T-SPOT.TB assay, which depends on the detection of IFN-γ in response to TB antigens, is widely used for immunological diagnosis of Mtb infection. However, a great limitation of this assay is its inability to distinguish ATB from LTBI (Borgstrom et al., 2012; Rajaram et al., 2014). To overcome this problem, our previous studies have proposed that a further calculation of the TBAg/PHA ratio can eliminate the impact of individual immune variations on T-SPOT.TB assay, which is better than directly using T-SPOT.TB results in distinguishing these two conditions (Wang et al., 2016). In addition, because of low level of IFN-γ secretion after TB-specific antigen stimulation, it is difficult to detect this cytokine by flow cytometry. Thus, the TBAg/PHA ratio was defined as TB-specific immunological marker in the present study. Actually, some researches have concerned the combination of T-SPOT.TB and immunological markers in the diagnosis of TB. Yang et al. once reported that in combination with T-SPOT.TB assay, CD161-expressing T cells have potential in distinguishing ATB from LTBI. However, this method achieves only a sensitivity of 76.6% and a specificity of 90.5% (Yang et al., 2015). Meanwhile, another study suggested that Mtb-specific IFN-γ and IL-2 ELISPOT assays may be helpful in discriminating children with active or latent tuberculosis (Cardona et al., 2012). However, it is not clear whether this conclusion is applicable to adults, and the authors did not determine the combination effect of these markers on TB diagnosis.

Given that many immunological markers are changed in the development of TB, how to screen the most effective markers for TB diagnosis is important. By using the Lasso logistic regression, we have successfully screened five markers and further established the IS model. Immunological markers selected in the IS model are TB-specific marker (TBAg/PHA ratio), inhibitory receptor (PD-1+CD4+ T %), activation receptor (HLA-DR+ NK %), cytotoxicity marker (CD107a+ NK %), and cytokine secretion capacity (IFN-γ+ NK %). These included markers are closely related to TB progression as mentioned above. Our established IS model shows good performance in distinguishing ATB from LTBI, with a sensitivity of 95.7% and a specificity of 92.1% at the IS value of 0.175. Although many researchers focus on the immunological markers in the pathogenesis of TB, no one uses these markers to establish IS model for TB diagnosis. To our knowledge, this is the first report of the use of IS model in the diagnosis of TB disease, while this model has been considered as a useful tool for evaluation of tumor prognosis (Galon et al., 2016).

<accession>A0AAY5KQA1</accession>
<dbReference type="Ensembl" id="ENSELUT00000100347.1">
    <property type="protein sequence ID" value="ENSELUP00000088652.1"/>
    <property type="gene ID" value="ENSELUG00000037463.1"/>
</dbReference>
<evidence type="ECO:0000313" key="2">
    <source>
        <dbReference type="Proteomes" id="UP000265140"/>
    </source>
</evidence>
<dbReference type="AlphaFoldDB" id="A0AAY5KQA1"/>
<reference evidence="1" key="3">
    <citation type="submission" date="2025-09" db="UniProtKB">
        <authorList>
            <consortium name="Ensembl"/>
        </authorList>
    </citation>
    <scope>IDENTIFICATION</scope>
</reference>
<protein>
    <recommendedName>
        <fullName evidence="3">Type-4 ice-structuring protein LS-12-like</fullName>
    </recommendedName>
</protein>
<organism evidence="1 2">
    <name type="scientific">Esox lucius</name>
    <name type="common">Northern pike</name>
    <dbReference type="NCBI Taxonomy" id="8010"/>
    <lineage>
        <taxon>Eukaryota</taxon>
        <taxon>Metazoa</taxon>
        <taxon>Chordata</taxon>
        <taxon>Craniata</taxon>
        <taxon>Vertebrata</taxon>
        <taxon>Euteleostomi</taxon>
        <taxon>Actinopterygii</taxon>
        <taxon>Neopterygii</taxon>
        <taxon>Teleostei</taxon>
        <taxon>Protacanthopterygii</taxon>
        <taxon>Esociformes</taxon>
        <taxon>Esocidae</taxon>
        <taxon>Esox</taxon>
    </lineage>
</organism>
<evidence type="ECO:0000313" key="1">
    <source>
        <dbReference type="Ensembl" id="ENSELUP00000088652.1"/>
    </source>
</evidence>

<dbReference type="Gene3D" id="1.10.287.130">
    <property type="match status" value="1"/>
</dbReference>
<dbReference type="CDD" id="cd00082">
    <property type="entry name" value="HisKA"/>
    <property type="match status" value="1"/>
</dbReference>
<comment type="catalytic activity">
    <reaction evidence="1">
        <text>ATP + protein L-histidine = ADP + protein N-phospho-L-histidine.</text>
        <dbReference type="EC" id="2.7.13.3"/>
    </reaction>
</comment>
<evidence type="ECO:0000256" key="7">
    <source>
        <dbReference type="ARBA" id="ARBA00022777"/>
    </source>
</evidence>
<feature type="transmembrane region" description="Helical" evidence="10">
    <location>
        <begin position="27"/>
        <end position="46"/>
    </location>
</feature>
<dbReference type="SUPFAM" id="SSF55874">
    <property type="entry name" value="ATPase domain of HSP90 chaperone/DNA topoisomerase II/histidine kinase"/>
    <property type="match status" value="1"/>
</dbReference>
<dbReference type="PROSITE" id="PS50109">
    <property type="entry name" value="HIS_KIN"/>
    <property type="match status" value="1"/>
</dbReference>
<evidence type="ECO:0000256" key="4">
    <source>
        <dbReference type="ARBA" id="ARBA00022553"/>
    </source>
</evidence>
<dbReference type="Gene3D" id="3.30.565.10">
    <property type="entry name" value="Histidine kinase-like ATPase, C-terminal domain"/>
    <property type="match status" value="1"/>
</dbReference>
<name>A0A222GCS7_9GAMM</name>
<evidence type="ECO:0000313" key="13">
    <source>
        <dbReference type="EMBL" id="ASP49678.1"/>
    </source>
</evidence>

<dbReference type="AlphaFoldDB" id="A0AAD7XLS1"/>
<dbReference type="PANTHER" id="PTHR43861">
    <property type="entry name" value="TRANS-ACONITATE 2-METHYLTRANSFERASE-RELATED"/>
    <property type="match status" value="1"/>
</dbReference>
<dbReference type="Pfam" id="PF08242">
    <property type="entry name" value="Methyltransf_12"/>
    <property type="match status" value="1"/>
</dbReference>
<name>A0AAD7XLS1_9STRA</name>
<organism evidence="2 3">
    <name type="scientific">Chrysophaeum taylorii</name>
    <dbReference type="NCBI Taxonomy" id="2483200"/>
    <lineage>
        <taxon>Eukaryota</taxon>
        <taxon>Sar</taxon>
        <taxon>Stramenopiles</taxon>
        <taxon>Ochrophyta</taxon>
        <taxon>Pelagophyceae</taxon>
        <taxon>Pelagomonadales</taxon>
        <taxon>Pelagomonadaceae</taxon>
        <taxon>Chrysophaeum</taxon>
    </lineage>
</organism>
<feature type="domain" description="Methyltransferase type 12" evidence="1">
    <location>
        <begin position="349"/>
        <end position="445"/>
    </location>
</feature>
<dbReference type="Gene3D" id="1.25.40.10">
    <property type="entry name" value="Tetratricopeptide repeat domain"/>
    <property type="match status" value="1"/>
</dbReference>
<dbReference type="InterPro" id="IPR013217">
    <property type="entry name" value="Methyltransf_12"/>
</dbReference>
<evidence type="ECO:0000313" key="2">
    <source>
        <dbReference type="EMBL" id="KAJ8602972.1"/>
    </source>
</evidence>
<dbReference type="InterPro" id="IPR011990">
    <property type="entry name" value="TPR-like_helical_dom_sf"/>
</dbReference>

Currently, evaluation of the effect of anti-TB treatment is difficult in clinical practice due to the lack of reliable tools. Although several cytokine markers are found to have potential application in monitoring anti-TB treatment, no single or combination of cytokines demonstrates a robust correlation with treatment outcome (Hur et al., 2015; Chen et al., 2016). In the present study, we observed that both the TBAg/PHA ratio and IS value exhibited a significant decrease in TR group compared with ATB group, which suggests the potential use of IS model in the treatment monitoring of TB. Furthermore, the TBAg/PHA ratio showed more significant change than IS value during anti-TB treatment, which could be due to more sensitivity of TB-specific immune response to the positive treatment outcome. Although further validation studies are required, our primary results suggest the probable application of IS model for monitoring anti-TB treatment.

Although the results are promising, there are some limitations should be mentioned. First of all, this is a single center study with a small sample size. This could generate bias in the model establishment. In order to verify the diagnostic value of the model, future validation studies in various ethnic groups and multi-centers with large numbers of patients are necessary. Secondly, dynamic tracking of immune function in certain patients, especially in LTBI who are developing active disease, or in those undergoing anti-TB treatment, is a better way to evaluate the performance of IS model and will be more helpful to guide individualized treatment. Finally, although multicolor flow cytometry is able to test all the selected immune markers conveniently, the isolation of PBMCs is still time-consuming. Therefore, in order to facilitate clinical practice, we will try to evaluate the use of whole blood instead of PBMCs as well.